One year later and court wrangling continues over LICH’s fate

February 19, 2014 Heather Chin
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It has official been over a year now since the real-life hospital legal drama over the fate of Brooklyn’s Long Island College Hospital (LICH) began and the roller coaster of protests, legal wranglings, negotiations and real estate bids continues as fervent as ever.

The latest development saw a planned January 21 contempt hearing postponed first to January 22, then to February 11 and February 18, and now to Thursday, February 20 at 11 a.m., pending alleged “good faith discussions” between hospital owner/operator SUNY Downstate Medical Center, hospital unions and New York State lawyers.

The Save LICH Coalition of six community groups from Boerum Hill, Brooklyn Heights, Carroll Gardens, Cobble Hill and Wyckoff Gardens, through their lawyer Jim Walden, have said they know of no such discussions and want the hearing finally to take place.

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At that time, Justice Johnny Lee Baynes of the Kings County Supreme Court will hear arguments over whether LICH operator SUNY Downstate violated Baynes’ and fellow Justice Carolyn Demarest’s court orders to keep LICH open and operating at regular staffing and service levels in summer of 2013.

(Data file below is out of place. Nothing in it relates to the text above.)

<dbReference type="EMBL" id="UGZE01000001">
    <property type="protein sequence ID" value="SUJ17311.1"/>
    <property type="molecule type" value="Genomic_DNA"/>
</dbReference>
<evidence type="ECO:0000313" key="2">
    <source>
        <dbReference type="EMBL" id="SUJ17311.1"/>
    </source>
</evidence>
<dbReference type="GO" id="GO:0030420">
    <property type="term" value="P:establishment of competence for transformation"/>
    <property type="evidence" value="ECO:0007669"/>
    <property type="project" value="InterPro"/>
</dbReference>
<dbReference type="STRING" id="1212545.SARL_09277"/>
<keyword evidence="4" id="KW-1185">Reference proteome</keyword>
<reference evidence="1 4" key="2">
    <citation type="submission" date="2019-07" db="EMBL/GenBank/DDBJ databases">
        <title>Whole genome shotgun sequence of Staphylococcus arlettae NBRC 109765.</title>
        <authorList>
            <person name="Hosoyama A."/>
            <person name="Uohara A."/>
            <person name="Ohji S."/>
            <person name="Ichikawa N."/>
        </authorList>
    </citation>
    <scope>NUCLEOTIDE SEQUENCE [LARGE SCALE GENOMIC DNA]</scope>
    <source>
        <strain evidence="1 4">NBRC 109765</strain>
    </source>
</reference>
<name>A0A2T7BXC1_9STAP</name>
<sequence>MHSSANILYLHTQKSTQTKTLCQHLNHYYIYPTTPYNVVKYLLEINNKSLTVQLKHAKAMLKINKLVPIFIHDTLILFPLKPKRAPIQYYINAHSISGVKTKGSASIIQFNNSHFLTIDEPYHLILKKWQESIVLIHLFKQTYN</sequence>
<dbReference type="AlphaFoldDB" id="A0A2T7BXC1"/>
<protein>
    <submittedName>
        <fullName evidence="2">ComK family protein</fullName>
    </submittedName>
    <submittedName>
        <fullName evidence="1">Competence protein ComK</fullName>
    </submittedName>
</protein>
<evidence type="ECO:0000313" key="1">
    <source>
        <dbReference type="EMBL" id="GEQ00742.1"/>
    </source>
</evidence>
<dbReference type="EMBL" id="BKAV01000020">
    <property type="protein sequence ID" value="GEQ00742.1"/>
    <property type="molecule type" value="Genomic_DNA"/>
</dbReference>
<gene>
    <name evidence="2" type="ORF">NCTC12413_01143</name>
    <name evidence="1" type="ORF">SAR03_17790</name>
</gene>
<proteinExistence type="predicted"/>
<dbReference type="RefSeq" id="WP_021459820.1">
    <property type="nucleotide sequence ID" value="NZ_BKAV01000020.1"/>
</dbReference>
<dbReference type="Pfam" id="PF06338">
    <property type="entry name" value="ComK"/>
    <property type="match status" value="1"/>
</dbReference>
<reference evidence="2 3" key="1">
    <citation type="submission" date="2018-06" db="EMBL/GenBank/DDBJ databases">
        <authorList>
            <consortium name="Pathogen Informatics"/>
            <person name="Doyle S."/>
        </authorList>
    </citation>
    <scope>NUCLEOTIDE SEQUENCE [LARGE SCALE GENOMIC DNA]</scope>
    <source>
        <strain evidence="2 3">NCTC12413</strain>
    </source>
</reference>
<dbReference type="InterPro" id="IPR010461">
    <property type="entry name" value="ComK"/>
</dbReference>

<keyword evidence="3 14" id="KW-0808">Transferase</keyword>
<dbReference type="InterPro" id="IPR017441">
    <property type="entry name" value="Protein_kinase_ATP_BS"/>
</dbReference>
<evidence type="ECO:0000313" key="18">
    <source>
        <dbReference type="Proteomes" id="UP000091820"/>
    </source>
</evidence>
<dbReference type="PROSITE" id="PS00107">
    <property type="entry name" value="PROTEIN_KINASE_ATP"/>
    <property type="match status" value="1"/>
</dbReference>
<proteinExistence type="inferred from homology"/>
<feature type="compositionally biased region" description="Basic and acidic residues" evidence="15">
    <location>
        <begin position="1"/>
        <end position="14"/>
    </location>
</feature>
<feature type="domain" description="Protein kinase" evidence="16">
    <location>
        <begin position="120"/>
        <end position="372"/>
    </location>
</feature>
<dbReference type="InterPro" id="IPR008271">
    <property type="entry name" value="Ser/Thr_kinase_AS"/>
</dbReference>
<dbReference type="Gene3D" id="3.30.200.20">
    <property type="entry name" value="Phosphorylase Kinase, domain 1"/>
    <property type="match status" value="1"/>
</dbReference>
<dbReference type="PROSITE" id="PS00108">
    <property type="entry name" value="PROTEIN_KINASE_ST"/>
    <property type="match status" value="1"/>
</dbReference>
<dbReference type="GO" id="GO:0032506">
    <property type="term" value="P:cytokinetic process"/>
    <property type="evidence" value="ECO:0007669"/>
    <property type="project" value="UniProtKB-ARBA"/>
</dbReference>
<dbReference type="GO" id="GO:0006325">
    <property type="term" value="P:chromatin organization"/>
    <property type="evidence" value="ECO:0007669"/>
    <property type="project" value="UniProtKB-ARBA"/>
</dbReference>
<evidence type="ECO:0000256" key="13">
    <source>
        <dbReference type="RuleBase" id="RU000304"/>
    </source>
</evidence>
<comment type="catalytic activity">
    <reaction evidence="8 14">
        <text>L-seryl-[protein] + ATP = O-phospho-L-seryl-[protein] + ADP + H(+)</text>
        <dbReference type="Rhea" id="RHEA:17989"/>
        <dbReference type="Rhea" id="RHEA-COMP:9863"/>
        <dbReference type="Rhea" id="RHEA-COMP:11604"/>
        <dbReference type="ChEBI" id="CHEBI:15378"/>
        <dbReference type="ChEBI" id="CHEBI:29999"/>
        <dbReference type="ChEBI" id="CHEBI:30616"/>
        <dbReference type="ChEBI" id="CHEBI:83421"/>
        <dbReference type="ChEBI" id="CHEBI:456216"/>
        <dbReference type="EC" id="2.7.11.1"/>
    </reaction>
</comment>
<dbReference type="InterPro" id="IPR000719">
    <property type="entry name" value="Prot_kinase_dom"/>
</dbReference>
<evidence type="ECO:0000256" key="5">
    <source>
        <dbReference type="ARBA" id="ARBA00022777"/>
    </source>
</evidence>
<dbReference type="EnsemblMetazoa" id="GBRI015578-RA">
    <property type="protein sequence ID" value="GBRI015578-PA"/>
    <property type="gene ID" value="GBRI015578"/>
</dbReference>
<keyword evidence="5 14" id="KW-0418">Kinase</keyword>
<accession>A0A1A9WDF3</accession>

SUNY Downstate—which is facing financial hardships of its own—has repeatedly tried to close LICH by transferring patients to other hospitals, banning ambulance drop-offs, reducing patient services, and laying off hospital personnel. They are currently entertaining multiple bids from potential buyers of LICH’s complex, which sits on valuable real estate at 339 Hicks Street in Cobble Hill/Brooklyn Heights near the Brooklyn waterfront.

The two most publicly popular bids are real estate/hospital partnerships: Fortis Property Group/NYU Langone Medical Center vs. The Related Cos./Brooklyn Hospital Center.

Fortis/NYU has offered $185 million for the 20-building complex, which they would transform into luxury condominiums, 25 percent affordable housing, and an urgent care center with specialized health services. Related/Brooklyn Hospital has offered $105 million for the complex, which it has said would become a series of primary, urgent and specialty care centers and clinics, as well as 1,000 mixed-income residential units, at least 350 of them marked as affordable housing.

The Save LICH Coalition maintains that bids must include a full-service hospital in order to be considered viable by the community.

However, according to SUNY, LICH will cost it over $200 million in losses and loses money every day.

Meanwhile, on Thursday, February 13, Governor Andrew Cuomo announced that the federal government had finally approved an $8 billion Medicaid waiver request originally filed 19 months ago.

According to Cuomo, the funds will help “preserve vital health services in Brooklyn and other parts of the state, including struggling hospitals.” However, he also stated in a WNYC interview that LICH’s fate—as well as other privately-owned hospitals—was “not directly connected to this waiver situation” and was in its owner, SUNY Downstate’s, hands.

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